A media frenzy ensued with newspaper headlines declaring that evidence of King Arthur had been found at Tintagel. A later newspaper article soon declared the find a hoax citing a Plymouth man who claimed to have inscribed the slate with a pair of compasses during a school trip to Tintagel in 1980. The hoax has since been disproven as the slate was discovered in undisturbed layers of earth deposited in the 6th century by the project officer and supervisor Kevin Brady. Further, surely a hoaxer would have inscribed the name “Arthur” not something obscure but similar sounding.
Above the “Artognou” inscription is part of an earlier inscription, given little publicity at the time of discovery, but initially interpreted as the deeply incised letters “VAXE”, possibly the tail-end of an inscription in classical form. Microscopic examination has revealed that the `ARTOGNOU' inscription post-dates this inscription.
The upper text consisting of four larger letters is typical late Roman period. Letter 1 cannot be 'V' as it has two descenders and is therefore said be either 'II' or 'H'. Letter 2 has been identified as 'A' and letter 3 as 'V' with an unusual downward prolongation. It is suggested that Letter 4 posses a downward hook on its lower terminal making it a letter 'G' of the type known as a 'sickle-G'. It should be read as Roman capitals, either 'II A V G' or 'H A V G'.
Accepting that letters 2 to 4 read as 'AVG' this would give the conventional abbreviation of the Imperial title 'Augustus' as found on Roman-British milestones of the late 3rd and early 4th centuries.
With letter 1 = 'II' this suggests the upper inscription should be read as [LEGIO] II AVG [VSTA], the Second Legion Augusta.
In the 1st century AD Legio II Augusta participated in the Roman invasion of Britain under the command of Vespasian. From 55 AD the Legion was stationed at Isca Dumnoniorum, Roman Exeter, presumably patrolling the lands of Dumnonia (Devon and Cornwall). About Twenty years later the Legion moved to Glevum (Gloucester) before being transferred to Isca Silurum (modern day Caerleon) in south Wales shortly after. Under Septimius Severus much of the II Augusta moved to Scotland in 208 AD. The last record of II Augusta is in the Notitia Dignitatum which lists the Legion at Rutupiae (Richborough, Kent) under the command of the Count of the Saxon Shore; Isca Silurum by then abandoned.
The evidence for a Roman presence at Tintagel in the 1st century AD therefore is slight, calling into question the validity of the interpretation of the upper text as a reference to Legio II Augusta. However, later Roman period activity at Tintagel cannot be ruled out.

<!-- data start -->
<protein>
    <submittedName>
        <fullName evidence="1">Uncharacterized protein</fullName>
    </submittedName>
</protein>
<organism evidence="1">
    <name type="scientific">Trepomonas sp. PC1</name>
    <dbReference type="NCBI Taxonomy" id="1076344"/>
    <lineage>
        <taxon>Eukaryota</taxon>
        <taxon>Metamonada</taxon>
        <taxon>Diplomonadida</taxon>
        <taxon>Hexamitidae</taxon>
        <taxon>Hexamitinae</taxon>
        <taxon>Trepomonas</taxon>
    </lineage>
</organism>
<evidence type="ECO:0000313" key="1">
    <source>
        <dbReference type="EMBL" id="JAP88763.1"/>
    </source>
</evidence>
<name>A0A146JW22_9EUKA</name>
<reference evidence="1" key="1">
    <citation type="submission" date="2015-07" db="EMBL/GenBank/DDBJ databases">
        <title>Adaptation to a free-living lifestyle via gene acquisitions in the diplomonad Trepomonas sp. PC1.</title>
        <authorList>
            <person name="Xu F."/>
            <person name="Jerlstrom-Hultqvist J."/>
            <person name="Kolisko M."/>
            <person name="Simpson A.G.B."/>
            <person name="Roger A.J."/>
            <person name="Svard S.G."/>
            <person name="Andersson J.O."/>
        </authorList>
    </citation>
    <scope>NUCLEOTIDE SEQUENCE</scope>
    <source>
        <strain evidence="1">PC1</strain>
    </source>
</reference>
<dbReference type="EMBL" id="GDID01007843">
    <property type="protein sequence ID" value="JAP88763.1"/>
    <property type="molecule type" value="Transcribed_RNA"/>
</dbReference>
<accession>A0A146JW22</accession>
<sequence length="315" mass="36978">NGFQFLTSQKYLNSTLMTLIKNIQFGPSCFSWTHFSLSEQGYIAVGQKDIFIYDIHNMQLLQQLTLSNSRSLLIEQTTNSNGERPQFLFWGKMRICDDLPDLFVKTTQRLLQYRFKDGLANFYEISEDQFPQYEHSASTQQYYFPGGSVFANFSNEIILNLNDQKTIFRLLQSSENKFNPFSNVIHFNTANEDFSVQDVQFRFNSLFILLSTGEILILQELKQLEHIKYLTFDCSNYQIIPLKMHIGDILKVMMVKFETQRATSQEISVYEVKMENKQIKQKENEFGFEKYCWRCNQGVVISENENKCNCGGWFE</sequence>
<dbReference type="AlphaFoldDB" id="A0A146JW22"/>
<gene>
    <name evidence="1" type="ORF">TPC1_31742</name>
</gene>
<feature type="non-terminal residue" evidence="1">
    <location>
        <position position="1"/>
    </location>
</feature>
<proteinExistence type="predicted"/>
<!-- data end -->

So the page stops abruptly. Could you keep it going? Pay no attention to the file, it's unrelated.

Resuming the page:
In 1981 re-examination of ceramics found on the Tintagel Headland pre-1938 among Ralegh Radford's collection identified Oxford Red Colour Coated ware, widely distributed across Roman Britain during the 3rd and 4th centuries AD that had been incorrectly identified as post-Roman imports (Phocaen Red slipped ware). Furthermore, during Ralegh Radford's 1955 re-excavation of landward side of the Great Ditch a small coin hoard was discovered in a rock cleft. Ten Roman coins were found in a shrivelled leather drawstring purse dating from Tretricus (270-74 AD) to Constantius II as Augustus (337-61 AD).
|The Artognou Stone|
Once the building went out of use with the termination of the Roman governance of Britain the slate would have become redundant, later inscribed with the second text relating to Artognou, Paternus and Coliauus, demonstrating the continued use of Latin in the southwest of Britain after the Romans, before finally being trimmed to fit as a drain cover in the 6th century.
The absence of any convincing archaeological evidence has led to the collapse of the ecclesiastical interpretation of post-Roman Tintagel. The Headland is now referred to as a “high status secular site” seasonally occupied by the kings of Dumnonia. A series of earth mounds around the parish church, dedicated to Saint Materiana, six hundred yards along the north Cornish cliffs on the mainland, may be the Royal burial site.
A new program of archaeological investigations at Tintagel has already declared the discovery of a 'Dark Age' high status building on the Headland in July 2016. The media circus that followed declared it as the discovery of King Arthur's palace. However, as with the inscribed 'Artognou' slate, this is not evidence for Arthur.
Ralegh Radford may have been wrong about the Celtic Monastery, but he was right about Arthur.
Copyright © 2017 Edward Watson
R C Barrowman, C Batey, C D Morris et al, Excavations at Tintagel Castle, Cornwall, 1990-1999, The Society of Antiquities of London, 2007.
O J Padel, Geoffrey of Monmouth and Cornwall, CMCS 8, 1984, pp.1-27.
O J Padel, Some South-Western Sites with Arthurian Associations, pp.229-234, in R Bromwich et al, The Arthur of the Welsh, University of Wales Press, 1991.
CA Ralegh Radford, Tintagel Castle, HMSO (1935), Second edition 1939.
CA Ralegh Radford and Michael J Swanton, Arthurian Sites in the West, University of Exeter Press, (1975), Revised edition 2002, pp.26-37.
Charles Thomas, Rosnat, Rostat, and the Early Irish Church, Ériu 22 (1971), pp.100–106.